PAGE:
A ROMANIAN man has appeared in court charged with crimes against humanity in the first day of a historic trial, as the country comes to terms with crimes committed during its years under Communist rule.
Radu Preda, head of the organisation charged with investigating Communist-era crimes in Romania, said the significance of the trial of Alexandru Visinescu, 88, amounted to a “Romanian Nuremberg”.
Visinescu ran the Ramnicu Sarat prison camp from 1955 to 1963. Here political inmates were starved, beaten and exposed to freezing temperatures as part of a brutal punishment regime that prosecutors have said was designed to wear them down and kill them.
Frail and wearing a blue suit, the former camp commandant made only a brief appearance in court yesterday before the trial was adjourned to next month.
Prosecutors have alleged Visinescu ran an “extermination regime” aimed at “destroying prisoners physically, by depriving them of medical care, food and heating and inflicting abuse”.
Ramnicu Sarat held dissidents, opposition politicians and anyone else the Romanian authorities considered a threat to Communist order.
“Deaths occurred from a slow and effective process during which they were physically and mentally tortured,” prosecutors added, with at least 14 people dying during Visinescu’s tenure as camp commandant.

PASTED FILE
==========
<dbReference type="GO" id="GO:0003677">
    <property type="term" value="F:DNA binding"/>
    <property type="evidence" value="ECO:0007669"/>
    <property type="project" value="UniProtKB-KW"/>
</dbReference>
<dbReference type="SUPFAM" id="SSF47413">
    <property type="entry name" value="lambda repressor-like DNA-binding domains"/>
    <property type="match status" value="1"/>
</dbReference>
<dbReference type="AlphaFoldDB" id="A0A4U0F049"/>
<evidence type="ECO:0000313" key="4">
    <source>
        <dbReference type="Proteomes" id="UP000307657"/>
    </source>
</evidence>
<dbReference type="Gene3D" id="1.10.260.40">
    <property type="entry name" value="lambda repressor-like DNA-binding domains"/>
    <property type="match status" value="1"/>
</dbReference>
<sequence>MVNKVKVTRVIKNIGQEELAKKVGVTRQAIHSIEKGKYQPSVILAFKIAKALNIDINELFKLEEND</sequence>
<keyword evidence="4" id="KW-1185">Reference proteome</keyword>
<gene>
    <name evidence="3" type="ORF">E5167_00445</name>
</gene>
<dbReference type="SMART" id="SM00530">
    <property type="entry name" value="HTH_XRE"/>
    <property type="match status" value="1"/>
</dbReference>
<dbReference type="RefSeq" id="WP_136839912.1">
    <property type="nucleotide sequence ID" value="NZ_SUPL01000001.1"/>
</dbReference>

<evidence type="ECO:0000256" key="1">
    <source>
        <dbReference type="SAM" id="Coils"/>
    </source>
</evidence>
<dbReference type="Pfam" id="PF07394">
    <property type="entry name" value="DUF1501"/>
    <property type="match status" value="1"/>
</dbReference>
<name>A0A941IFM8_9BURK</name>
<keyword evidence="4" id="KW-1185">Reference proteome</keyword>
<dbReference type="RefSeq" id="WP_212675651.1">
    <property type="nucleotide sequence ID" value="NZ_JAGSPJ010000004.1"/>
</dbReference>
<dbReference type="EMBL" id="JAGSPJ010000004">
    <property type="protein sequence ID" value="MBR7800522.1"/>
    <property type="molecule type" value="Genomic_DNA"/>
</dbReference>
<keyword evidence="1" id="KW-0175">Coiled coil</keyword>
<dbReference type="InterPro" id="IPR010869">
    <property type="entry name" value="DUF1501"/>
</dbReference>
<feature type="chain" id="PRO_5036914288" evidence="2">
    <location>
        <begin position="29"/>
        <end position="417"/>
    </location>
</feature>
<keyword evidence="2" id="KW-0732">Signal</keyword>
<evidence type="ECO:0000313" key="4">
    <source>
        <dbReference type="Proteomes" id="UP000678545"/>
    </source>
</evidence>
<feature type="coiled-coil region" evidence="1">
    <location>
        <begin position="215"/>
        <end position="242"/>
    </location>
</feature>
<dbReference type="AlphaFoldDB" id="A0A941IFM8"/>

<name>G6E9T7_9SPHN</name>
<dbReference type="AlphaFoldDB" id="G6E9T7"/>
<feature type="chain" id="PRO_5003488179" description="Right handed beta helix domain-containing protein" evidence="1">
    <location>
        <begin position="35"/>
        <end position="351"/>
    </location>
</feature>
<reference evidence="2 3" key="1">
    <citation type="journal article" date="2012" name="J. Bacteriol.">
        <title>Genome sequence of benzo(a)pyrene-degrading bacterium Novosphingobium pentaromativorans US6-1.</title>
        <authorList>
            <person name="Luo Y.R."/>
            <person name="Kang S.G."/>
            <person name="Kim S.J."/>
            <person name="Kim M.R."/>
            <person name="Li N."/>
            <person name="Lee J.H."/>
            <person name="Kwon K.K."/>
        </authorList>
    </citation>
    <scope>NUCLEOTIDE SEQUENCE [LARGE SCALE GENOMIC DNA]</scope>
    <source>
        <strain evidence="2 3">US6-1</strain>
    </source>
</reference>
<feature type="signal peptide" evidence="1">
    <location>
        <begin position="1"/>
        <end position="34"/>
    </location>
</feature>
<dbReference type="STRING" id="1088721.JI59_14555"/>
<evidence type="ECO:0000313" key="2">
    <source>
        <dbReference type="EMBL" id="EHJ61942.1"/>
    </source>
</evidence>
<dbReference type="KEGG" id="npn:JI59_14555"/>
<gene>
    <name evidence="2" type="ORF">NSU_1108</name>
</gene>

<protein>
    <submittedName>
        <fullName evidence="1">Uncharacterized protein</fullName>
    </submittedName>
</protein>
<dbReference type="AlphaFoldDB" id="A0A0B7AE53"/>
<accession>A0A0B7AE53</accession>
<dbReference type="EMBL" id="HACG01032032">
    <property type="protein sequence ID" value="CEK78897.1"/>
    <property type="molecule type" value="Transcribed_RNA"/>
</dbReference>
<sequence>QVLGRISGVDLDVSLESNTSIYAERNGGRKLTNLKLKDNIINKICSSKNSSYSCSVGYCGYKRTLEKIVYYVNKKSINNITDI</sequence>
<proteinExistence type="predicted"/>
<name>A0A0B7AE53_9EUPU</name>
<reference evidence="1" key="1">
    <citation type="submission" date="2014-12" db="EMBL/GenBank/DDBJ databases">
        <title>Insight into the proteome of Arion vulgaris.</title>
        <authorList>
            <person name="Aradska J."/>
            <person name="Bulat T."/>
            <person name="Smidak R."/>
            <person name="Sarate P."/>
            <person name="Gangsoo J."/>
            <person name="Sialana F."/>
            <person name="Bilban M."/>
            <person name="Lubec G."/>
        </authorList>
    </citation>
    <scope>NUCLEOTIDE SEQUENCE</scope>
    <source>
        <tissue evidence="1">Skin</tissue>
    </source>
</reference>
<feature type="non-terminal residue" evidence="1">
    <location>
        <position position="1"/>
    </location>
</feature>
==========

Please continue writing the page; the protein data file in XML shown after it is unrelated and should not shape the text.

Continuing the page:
Investigators have said that with many of the inmates serving long prison sentences and exposure to years of a programme consisting of physical and mental abuse, they had little chance of surviving.
Visinescu has denied the charges, and said he was only obeying orders.
“I wasn’t responsible for the rules in the prison. I followed my superiors’ orders. If I really made mistakes, why did they keep me there for eight years?”
He said conditions at his prison were comparable to most Romanian jails at the time, and he also questioned the impartiality of the court.
Visinescu’s trial is the first involving one of the commanders of a prison system that jailed about 600,000 Romanians from 1947 to the fall of Communist system in 1989.
Cosmin Budeanca, an investigator into Communist-era crimes, said Visinescu’s trial was “necessary for society” and called it a victory for moral justice.
“Victims have waited 25 years to see this person sent to face justice,” he added.
Since Romania’s 1989 revolution that overthrew the autocratic regime of Nicolae Ceausescu, few senior Communists or members of the feared security services have faced prosecution for crimes committed during the days of the one-party state.
Ceausescu and his wife were executed by firing squad in the wake of the revolution after a military court found them guilty of genocide, but their deaths failed to trigger further investigations into communist-era crimes.
Visinescu is the first of 35 people the Romanian state want to bring to trial.